Chaohusaurus

From Wikipedia, the free encyclopedia
Jump to navigation Jump to search

Chaohusaurus
Temporal range: Lower Triassic ~248 mya
Chaohusaurus.png
Specimen AGM CHS-5
Scientific classification
Kingdom:
Animalia
Class:
Superorder:
Order:
Family:
Genus:
Chaohusaurus
C. geishanensis restoration

Chaohusaurus is an extinct genus of basal ichthyopterygian, or ichthyosaur,[1] from the Lower Triassic of Chaohu and Yuanan, China.[2]

It was closer in time and form to Cymbospondylus and Mixosaurus than to more advanced genera like Ichthyosaurus. It did not have the dolphin-like form of later ichthyosaurs, but it was fully aquatic. The tail fin is wide-based and short. The neck is rather long, whereas later ichthyosaurs have no neck. There is no dorsal fin.

It was one of the smallest ichthyosaurs, about 70 to 180 cm long. Its weight was about 10 kg.

Reproduction[change | change source]

A recent study of Chaohusaurus shows an early example of live birth.[3] A remarkable feature was a baby close to emerging head-first. The authors comment:

"Its headfirst birth posture... strongly indicates a terrestrial origin of viviparity, in contrast to the traditional view. The tail-first birth posture in derived ichthyopterygians, convergent with the conditions in whales and sea cows, therefore is a secondary feature". They comment "obligate marine amniotes appear to have evolved almost exclusively from viviparous land ancestors".[3]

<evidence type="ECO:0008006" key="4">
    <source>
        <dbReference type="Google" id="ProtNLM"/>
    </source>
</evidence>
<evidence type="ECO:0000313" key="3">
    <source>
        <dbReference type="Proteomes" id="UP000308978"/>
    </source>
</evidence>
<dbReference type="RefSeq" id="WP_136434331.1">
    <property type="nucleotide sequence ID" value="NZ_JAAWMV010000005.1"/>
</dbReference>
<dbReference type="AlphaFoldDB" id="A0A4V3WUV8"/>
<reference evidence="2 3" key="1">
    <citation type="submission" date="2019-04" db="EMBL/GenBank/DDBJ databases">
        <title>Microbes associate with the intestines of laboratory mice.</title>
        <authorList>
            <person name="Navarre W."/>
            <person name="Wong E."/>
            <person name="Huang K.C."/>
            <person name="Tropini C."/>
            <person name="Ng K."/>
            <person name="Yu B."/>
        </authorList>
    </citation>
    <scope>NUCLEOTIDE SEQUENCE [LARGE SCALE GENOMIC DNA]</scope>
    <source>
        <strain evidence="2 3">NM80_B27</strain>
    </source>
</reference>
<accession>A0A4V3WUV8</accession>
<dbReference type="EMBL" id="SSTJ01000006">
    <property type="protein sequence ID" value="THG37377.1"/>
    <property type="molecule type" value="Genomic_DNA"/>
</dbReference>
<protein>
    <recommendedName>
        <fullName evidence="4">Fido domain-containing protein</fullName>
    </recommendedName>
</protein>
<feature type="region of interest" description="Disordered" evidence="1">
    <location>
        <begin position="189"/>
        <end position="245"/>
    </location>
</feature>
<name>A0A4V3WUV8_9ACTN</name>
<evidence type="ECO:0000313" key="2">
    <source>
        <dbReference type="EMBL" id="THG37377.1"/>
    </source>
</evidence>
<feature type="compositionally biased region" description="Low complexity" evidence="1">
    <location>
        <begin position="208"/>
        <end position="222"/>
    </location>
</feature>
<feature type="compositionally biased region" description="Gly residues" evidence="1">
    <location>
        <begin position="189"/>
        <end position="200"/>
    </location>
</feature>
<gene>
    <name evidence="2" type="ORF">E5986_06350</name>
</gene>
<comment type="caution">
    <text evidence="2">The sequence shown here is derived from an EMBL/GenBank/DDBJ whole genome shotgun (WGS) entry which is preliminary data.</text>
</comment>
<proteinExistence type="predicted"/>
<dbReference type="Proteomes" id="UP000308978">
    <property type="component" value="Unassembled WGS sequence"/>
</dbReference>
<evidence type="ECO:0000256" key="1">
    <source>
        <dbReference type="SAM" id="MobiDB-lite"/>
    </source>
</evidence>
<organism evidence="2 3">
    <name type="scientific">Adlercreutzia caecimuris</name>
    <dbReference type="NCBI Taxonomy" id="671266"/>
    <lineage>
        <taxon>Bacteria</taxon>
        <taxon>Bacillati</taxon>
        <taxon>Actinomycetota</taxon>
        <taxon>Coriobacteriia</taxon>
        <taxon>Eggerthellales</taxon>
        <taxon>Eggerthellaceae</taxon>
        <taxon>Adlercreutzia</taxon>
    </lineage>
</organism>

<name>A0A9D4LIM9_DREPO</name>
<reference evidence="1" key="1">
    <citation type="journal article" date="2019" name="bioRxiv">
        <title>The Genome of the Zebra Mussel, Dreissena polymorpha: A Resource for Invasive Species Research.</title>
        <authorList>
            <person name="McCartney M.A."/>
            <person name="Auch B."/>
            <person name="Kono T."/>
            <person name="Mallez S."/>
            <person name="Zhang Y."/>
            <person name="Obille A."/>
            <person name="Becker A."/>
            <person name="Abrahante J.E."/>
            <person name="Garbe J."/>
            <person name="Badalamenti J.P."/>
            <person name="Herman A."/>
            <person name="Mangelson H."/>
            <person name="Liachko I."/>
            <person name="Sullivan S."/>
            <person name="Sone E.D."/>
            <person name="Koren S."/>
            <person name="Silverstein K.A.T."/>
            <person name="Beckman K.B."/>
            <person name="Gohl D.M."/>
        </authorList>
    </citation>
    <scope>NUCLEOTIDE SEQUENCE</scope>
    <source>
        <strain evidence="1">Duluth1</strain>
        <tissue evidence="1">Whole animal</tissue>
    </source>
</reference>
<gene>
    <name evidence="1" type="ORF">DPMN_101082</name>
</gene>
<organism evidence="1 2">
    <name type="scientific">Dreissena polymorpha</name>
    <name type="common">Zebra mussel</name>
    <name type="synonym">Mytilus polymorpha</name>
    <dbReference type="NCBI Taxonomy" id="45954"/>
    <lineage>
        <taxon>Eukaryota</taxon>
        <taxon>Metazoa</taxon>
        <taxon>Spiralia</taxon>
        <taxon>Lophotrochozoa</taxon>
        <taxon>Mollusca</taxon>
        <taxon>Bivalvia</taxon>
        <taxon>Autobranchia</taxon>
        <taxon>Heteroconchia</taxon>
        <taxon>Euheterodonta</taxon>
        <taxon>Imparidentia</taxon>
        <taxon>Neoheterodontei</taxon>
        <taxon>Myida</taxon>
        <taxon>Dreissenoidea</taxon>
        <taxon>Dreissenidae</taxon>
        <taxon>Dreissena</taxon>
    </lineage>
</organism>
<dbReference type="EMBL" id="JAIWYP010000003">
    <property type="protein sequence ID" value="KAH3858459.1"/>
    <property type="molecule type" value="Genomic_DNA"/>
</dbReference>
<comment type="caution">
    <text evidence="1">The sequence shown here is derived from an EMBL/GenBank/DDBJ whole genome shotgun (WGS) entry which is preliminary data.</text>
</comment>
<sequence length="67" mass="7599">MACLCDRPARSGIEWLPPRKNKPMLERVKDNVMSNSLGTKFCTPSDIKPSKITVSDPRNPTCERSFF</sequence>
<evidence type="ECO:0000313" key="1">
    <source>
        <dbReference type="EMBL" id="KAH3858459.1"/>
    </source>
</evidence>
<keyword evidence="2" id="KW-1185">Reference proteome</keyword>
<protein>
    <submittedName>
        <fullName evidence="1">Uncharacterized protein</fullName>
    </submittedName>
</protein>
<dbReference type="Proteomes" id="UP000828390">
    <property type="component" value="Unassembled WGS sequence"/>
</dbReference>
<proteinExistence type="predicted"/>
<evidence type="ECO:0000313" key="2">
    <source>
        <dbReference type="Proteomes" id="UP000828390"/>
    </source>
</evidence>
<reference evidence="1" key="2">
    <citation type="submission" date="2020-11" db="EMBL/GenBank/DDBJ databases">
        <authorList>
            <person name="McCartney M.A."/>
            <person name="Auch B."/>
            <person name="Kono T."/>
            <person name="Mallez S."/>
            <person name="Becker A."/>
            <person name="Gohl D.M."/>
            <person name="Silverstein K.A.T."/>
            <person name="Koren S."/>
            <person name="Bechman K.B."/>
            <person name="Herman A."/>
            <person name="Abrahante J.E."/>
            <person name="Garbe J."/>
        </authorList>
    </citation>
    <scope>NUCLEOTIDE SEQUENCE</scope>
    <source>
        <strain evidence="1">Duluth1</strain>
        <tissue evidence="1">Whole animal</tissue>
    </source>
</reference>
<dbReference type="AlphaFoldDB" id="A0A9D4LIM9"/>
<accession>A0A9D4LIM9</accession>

In other words, ichthyosaurs gave live birth when they were still land dwellers. Then, later, they adapted to an aquatic life.

Diagram from the PLoS paper, showing key features of the fossil Chaohusaurus
The maternal Chaohusaurus specimen with three embryos. Color coding shows: black, maternal vertebral column, including neural and haemal spines; blue, maternal pelvis and hind flipper; green, maternal ribs and gastralia. Embryos 1 and 2 are in orange and yellow, and neonate 1 is in red. Scale bar = 1 cm

References[change | change source]

  1. Some authorities call these early types ichthyosaurs, and some call them ichthyopterygians.
  2. Xiaohong Chen P. et al (2013). "A new Triassic primitive ichthyosaur from Yuanan, South China". Acta Geologica Sinica (English Edition) 87 (3): 672–677. http://www.geojournals.cn/dzxben/ch/reader/view_abstract.aspx?file_no=201303004&flag=1. 
  3. 3.0 3.1 Motani, Ryosuke et al 2014 Terrestrial origin of viviparity in Mesozoic marine reptiles indicated by early Triassic embryonic fossils. PLoS One [1]